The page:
All About Hilling Potatoes

Potato food production takes place underground. As the tubers develop, they may push out of the soil or irrigation may wash soil away. The exposed tubers become inedible when subjected to sunlight as it causes the development of a toxic substances called solanine. Hilling potatoes – covering them with soil – protects the tubers.


Potatoes – the Basics

Potatoes can be grown in all USDA Zones if you choose the right varieties and don’t plant too early. Your soil should be loose, rich, friable and slightly acid. Plant them about six to eight inches deep. Potatoes need water during the growing period; soils should be slightly moist. Keep the weeds down, as potatoes don’t handle competition well.

Choosing Potato Varieties

You can plant early, mid-season or late potato varieties and you also have multiple color choices. Here are some suggestions:

  • All Blue
  • Bintje
  • Caribe
  • Carola
  • German Butterball
  • Green Mountain
  • Irish Cobbler
  • Kennebec
  • Norland
  • Russet Burbank
  • Yellow Finn
  • Yukon Gold.

Soil Matters

In order to develop good tubers, potatoes should be planted in friable soil. Rocks or heavy clay soils don’t allow for expansion and can result in misshapen spuds. Add coarse sand, mature organic compost and amendments like wood ashes, greensand and kelp to build up fertility and promote drainage. Dig or till to create a fine soil bed.

Hills or Trenches

The idea behind hilling is to provide extra soil for growing tubers – which are part of the potato stems – and keeping the tubers covered. Some people grow potatoes on ridges or individual hills, while others plant them in trenches. While either method works, a trench makes it much easier to cover the plants during the hilling process.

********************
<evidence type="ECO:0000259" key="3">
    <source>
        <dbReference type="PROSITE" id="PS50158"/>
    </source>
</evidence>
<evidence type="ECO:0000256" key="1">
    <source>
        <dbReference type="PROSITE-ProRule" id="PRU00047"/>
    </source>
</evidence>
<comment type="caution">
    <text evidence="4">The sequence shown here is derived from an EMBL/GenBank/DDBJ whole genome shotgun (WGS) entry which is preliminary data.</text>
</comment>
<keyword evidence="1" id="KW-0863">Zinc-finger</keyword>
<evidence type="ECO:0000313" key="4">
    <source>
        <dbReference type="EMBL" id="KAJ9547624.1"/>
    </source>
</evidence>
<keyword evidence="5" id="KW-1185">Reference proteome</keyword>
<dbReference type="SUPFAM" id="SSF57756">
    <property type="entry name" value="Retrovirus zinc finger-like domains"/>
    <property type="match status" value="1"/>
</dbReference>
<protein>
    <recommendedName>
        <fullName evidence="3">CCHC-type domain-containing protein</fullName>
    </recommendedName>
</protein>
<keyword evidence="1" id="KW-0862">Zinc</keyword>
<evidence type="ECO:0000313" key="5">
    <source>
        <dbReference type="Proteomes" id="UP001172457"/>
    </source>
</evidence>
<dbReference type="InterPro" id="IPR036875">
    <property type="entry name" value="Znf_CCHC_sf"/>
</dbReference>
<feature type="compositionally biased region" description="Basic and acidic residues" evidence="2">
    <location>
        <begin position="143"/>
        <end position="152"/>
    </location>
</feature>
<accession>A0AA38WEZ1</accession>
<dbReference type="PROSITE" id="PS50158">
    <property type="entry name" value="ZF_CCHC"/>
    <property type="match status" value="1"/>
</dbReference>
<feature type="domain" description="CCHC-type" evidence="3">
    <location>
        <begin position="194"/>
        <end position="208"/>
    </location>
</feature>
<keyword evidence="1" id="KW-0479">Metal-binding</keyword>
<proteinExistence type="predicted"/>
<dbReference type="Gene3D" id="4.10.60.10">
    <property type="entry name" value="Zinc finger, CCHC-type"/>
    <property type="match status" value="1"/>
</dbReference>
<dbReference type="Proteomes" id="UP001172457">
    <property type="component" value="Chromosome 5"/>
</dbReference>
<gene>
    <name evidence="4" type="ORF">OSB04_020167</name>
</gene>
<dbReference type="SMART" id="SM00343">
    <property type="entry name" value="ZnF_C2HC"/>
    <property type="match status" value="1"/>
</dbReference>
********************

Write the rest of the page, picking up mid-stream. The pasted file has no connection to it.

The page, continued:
When to Hill

When you first plant your potatoes, cover them with two to four inches of soil. Once the plants have grown about six to eight inches above ground, it’s time to hill. Gently rake or hoe loose soil into the trench or onto the hill, covering the plant about three-quarters of its length. Water well. You’ll repeat this process about three or four weeks later.

Alternatives to Hilling

You can plant potatoes in trenches as you normally would and then cover with layers of mulch, compost or straw instead of soil. Apply these at the same time as you would normally hill with soil. Some people even use a permanent mulch system. They lift the mulch, lay the potatoes on top of the ground and then cover with mulch again.

Harvesting Your Potatoes

Early or “new” potatoes are harvested about three weeks after the plants flower. Mulching makes it especially easy to reach in and remove potatoes the size of a hens’ egg or larger. If you’ve hilled your potatoes, be careful when digging so you don’t damage plants. The main crop is harvested several weeks after the tops die down.